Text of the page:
Review | Netflix drama review: Mom, Don’t Do That! – Billie Wang, Alyssa Chia lead Taiwanese story about grief, loss and dating
- This comedy drama follows a Taiwanese widow and her two daughters as they navigate the rocky world of dating and relationships
- The series is about filling a void, and tells the story with sincerity, punctuated with crazy antics and dramatic moments
Family is both a comfort and a curse for the three women at the centre of Mom, Don’t Do That!, a new Taiwanese series adapted from a novel by Chen Ming-min.
Inspired by true events, the 11-episode comedy drama follows a 60-year-old widow and her two adult daughters through the fallout of losing their patriarch. While frequently spiralling into madcap antics, the show is strongest during its dramatic moments, dealing with grief, loss, and the importance of getting back on your feet.
Ru-rong is a successful author with a string of popular romance novels to her name, but this has not helped her own love life. Her own priorities are frequently eclipsed by the needs of her wayward mother.
It has been five years since the sudden death of Mei-mei’s husband, Guang-hui (Johnny Kou Hsi-shun), and she is ready to get back in the game – not least to shore up her financial situation.
She may own the family flat, but her late husband’s savings are quickly running out, and Mei-mei is eager to regain her independence. Her flirtations soon get her into trouble, however, after accepting the advances of her neighbour’s husband and a string of other online suitors.
At the same time, Ru-rong’s younger sister Ruo-min (Alice Ko Chia-yen) returns home with her tail between her legs, having discovered that her good-for-nothing boyfriend Cha (Austin Lin Po-hung) has been two-timing her. She drowns her heartbreak in alcohol, but soon invites this diabolical deadbeat back into her life, and the family home.
As all of this plays out, the benevolent spirit of Guang-hui watches over the family, and they, in turn, share with him the doubts and frustrations they cannot tell each other.
Over the course of the series, these women become embroiled in all manner of romantic, dramatic and comedic escapades, as tensions at home rise and fall, more often than not because of the invasive and emotionally codependent nature of their family dynamic.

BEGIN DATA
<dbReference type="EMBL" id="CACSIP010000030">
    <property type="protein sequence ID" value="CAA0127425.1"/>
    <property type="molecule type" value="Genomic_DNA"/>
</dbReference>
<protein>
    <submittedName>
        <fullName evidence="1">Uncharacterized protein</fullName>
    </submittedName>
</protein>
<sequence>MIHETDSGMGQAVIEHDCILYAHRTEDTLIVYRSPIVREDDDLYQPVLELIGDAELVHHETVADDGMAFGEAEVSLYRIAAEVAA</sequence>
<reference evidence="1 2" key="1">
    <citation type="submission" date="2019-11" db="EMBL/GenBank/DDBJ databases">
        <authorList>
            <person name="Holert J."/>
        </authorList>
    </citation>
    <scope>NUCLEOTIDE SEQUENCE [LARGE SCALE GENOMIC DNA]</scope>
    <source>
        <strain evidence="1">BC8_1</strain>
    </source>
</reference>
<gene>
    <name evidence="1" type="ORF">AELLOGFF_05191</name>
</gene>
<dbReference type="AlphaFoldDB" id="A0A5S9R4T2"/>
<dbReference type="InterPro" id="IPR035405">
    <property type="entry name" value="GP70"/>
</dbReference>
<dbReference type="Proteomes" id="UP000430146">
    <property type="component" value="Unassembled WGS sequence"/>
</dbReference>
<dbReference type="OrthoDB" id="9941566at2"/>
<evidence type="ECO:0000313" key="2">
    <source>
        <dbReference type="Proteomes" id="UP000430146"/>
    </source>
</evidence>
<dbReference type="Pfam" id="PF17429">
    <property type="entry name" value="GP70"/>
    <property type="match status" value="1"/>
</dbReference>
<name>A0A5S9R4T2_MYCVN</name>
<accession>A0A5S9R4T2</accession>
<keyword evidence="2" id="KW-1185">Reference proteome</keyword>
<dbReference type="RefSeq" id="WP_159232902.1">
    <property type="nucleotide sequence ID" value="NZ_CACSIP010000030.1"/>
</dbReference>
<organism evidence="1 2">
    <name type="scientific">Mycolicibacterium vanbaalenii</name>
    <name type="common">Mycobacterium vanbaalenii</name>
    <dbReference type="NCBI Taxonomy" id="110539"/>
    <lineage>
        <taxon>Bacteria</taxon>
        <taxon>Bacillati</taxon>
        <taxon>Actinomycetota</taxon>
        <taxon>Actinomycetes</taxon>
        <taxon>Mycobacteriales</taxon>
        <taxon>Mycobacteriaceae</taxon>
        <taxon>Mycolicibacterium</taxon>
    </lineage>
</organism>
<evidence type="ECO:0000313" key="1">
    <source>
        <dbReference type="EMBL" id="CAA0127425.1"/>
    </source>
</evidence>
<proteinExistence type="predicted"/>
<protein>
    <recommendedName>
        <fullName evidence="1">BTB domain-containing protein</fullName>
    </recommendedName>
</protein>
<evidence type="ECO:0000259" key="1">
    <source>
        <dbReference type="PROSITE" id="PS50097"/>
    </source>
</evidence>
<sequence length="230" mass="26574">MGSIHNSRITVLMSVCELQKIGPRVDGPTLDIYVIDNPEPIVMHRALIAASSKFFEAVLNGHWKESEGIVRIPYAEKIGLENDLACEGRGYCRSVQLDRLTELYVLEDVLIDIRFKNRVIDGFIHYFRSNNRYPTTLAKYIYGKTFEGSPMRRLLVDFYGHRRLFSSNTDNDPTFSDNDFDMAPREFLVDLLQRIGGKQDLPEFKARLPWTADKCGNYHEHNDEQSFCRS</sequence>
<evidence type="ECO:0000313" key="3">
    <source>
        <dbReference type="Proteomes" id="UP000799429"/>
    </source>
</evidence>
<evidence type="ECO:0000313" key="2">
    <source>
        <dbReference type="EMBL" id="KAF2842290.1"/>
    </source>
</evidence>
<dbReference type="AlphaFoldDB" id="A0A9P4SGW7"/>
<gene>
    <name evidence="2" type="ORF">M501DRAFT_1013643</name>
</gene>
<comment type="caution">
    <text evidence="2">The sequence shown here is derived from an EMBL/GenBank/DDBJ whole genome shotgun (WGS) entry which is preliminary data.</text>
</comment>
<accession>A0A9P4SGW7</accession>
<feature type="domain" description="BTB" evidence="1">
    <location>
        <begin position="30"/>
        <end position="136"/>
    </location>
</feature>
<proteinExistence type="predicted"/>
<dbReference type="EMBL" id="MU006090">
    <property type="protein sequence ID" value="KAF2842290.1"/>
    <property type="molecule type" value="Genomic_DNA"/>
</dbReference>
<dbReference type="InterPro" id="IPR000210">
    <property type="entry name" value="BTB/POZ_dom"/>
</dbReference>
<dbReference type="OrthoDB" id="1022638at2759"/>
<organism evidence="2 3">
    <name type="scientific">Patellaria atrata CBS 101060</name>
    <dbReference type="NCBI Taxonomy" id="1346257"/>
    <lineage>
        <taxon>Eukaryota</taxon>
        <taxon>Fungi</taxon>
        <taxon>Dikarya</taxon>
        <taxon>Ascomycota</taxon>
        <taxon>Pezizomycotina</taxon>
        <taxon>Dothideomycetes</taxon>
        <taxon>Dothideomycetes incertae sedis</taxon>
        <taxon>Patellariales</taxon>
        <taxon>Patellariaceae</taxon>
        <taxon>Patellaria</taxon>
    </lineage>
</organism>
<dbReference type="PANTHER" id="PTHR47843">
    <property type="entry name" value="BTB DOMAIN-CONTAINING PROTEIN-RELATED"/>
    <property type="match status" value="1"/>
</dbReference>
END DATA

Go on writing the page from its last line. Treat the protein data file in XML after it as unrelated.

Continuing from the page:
Ru-rong bumps into the handsome Xiang-yu (Chris Wu Kang-ren), the former flame of her fickle, materialistic colleague and best friend Kate (Vicky Tseng Wan-ting), and begins a secret courtship that seems almost too good to be true.
Meanwhile, Ruo-min tracks down Cha’s other girlfriend, a young and overly affectionate online influencer (Chloe Xiang Jie-ru), who hopes they can become friends rather than rivals.
As the title suggests, however, it is Mei-mei’s antics that cause the most drama. Whether interfering in her daughters’ affairs or getting in over her head in the dangerous world of online dating, Mei-mei’s arrogance, stubbornness and persistence drive the narrative forward from one domestic crisis to the next, frequently sending the family careering over a cliff.
She goes on a spending spree she can’t afford, almost falls foul of an internet con artist, and at one point even breaks her hip, causing the entire family to restructure their routines around her. Everything comes to a head, however, when she meets Robert (John Henry Richardson), a modest Australian gentleman who might just prove the perfect match.
The central message of Chen’s novel, which has been enthusiastically adapted for the screen by Bing Hsu, and directed by Chen Weiling and Lee Chun-hong, is unsurprisingly that family needs to stick together, no matter how excruciating that may seem on a day-to-day basis.
Ru-rong inevitably garners the most sympathy, in large part because of the performance of Alyssa Chia, who ensures she remains likeable even when making poor choices.
Ru-rong is relatively content to be alone, even if handsome hunks like Xiang-yu cause an occasional lapse in judgment. She can stand up to Mei-mei’s relentless recklessness better than anyone, while everyone in her orbit provides rich material for her next novel.
Alice Ko fares less well with Ruo-min, who seems to be defined simply as too young to stop making terrible decisions. It’s a dismissive take on a character, who must be in her mid-30s but is often portrayed like she’s still a teenager.
Sympathetic male characters are in short supply. Men of all ages are painted as lecherous, unfaithful and duplicitous, with the show’s most likeable lad a male escort (played by Wasir Chou Yung-hsuan) and devoted companion to Mei-mei’s oldest friend.
Everyone else pales in comparison to the memory of the family’s dearly departed patriarch, but that is almost certainly intentional. Mom, Don’t Do That! is about filling that void, or rather battling against the urge to leave it open and empty.
As a show about healing wounds, recalibrating relationships, and moving forward, it delivers with unbridled sincerity, even as the histrionic attempts at humour prove as tortuous as a family gathering.
Mom, Don’t Do That! is streaming on Netflix.